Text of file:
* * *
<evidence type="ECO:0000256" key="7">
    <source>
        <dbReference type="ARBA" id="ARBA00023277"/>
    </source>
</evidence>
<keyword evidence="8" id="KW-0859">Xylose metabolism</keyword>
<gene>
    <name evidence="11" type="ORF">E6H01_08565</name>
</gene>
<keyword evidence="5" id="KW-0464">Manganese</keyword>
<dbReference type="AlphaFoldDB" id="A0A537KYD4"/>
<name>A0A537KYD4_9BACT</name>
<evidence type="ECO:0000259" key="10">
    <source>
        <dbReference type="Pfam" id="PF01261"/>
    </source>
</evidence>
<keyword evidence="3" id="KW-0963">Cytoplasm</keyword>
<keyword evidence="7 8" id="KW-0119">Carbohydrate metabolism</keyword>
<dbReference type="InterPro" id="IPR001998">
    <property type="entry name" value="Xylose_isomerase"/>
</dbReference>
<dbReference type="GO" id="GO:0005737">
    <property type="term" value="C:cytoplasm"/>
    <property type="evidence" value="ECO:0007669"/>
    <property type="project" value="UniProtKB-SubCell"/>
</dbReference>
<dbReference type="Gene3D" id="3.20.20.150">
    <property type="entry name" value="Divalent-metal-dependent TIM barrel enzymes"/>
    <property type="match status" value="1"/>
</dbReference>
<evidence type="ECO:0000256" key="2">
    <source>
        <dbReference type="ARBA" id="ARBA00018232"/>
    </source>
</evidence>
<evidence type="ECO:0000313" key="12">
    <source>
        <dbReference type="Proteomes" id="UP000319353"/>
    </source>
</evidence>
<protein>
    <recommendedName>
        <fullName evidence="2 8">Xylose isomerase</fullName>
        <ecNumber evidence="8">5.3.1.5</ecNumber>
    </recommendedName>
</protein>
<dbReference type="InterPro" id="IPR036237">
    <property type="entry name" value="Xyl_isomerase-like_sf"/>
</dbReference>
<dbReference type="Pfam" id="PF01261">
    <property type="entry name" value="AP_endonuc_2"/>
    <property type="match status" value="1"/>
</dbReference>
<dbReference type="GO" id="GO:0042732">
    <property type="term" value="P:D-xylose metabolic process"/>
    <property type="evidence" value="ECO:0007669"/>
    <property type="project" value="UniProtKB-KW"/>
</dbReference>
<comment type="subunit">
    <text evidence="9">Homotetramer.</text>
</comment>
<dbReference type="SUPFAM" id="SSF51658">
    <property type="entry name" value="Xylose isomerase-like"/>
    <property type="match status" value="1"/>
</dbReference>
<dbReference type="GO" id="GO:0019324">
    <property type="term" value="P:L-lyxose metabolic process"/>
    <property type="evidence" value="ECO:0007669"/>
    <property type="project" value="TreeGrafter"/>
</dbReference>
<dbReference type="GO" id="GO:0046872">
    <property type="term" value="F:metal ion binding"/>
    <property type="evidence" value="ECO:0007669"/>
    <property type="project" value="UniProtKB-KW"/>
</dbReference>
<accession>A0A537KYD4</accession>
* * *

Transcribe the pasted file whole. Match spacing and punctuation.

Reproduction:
<evidence type="ECO:0000256" key="7">
    <source>
        <dbReference type="ARBA" id="ARBA00023277"/>
    </source>
</evidence>
<keyword evidence="8" id="KW-0859">Xylose metabolism</keyword>
<gene>
    <name evidence="11" type="ORF">E6H01_08565</name>
</gene>
<keyword evidence="5" id="KW-0464">Manganese</keyword>
<dbReference type="AlphaFoldDB" id="A0A537KYD4"/>
<name>A0A537KYD4_9BACT</name>
<evidence type="ECO:0000259" key="10">
    <source>
        <dbReference type="Pfam" id="PF01261"/>
    </source>
</evidence>
<keyword evidence="3" id="KW-0963">Cytoplasm</keyword>
<keyword evidence="7 8" id="KW-0119">Carbohydrate metabolism</keyword>
<dbReference type="InterPro" id="IPR001998">
    <property type="entry name" value="Xylose_isomerase"/>
</dbReference>
<dbReference type="GO" id="GO:0005737">
    <property type="term" value="C:cytoplasm"/>
    <property type="evidence" value="ECO:0007669"/>
    <property type="project" value="UniProtKB-SubCell"/>
</dbReference>
<dbReference type="Gene3D" id="3.20.20.150">
    <property type="entry name" value="Divalent-metal-dependent TIM barrel enzymes"/>
    <property type="match status" value="1"/>
</dbReference>
<evidence type="ECO:0000256" key="2">
    <source>
        <dbReference type="ARBA" id="ARBA00018232"/>
    </source>
</evidence>
<evidence type="ECO:0000313" key="12">
    <source>
        <dbReference type="Proteomes" id="UP000319353"/>
    </source>
</evidence>
<protein>
    <recommendedName>
        <fullName evidence="2 8">Xylose isomerase</fullName>
        <ecNumber evidence="8">5.3.1.5</ecNumber>
    </recommendedName>
</protein>
<dbReference type="InterPro" id="IPR036237">
    <property type="entry name" value="Xyl_isomerase-like_sf"/>
</dbReference>
<dbReference type="Pfam" id="PF01261">
    <property type="entry name" value="AP_endonuc_2"/>
    <property type="match status" value="1"/>
</dbReference>
<dbReference type="GO" id="GO:0042732">
    <property type="term" value="P:D-xylose metabolic process"/>
    <property type="evidence" value="ECO:0007669"/>
    <property type="project" value="UniProtKB-KW"/>
</dbReference>
<comment type="subunit">
    <text evidence="9">Homotetramer.</text>
</comment>
<dbReference type="SUPFAM" id="SSF51658">
    <property type="entry name" value="Xylose isomerase-like"/>
    <property type="match status" value="1"/>
</dbReference>
<dbReference type="GO" id="GO:0019324">
    <property type="term" value="P:L-lyxose metabolic process"/>
    <property type="evidence" value="ECO:0007669"/>
    <property type="project" value="TreeGrafter"/>
</dbReference>
<dbReference type="GO" id="GO:0046872">
    <property type="term" value="F:metal ion binding"/>
    <property type="evidence" value="ECO:0007669"/>
    <property type="project" value="UniProtKB-KW"/>
</dbReference>
<accession>A0A537KYD4</accession>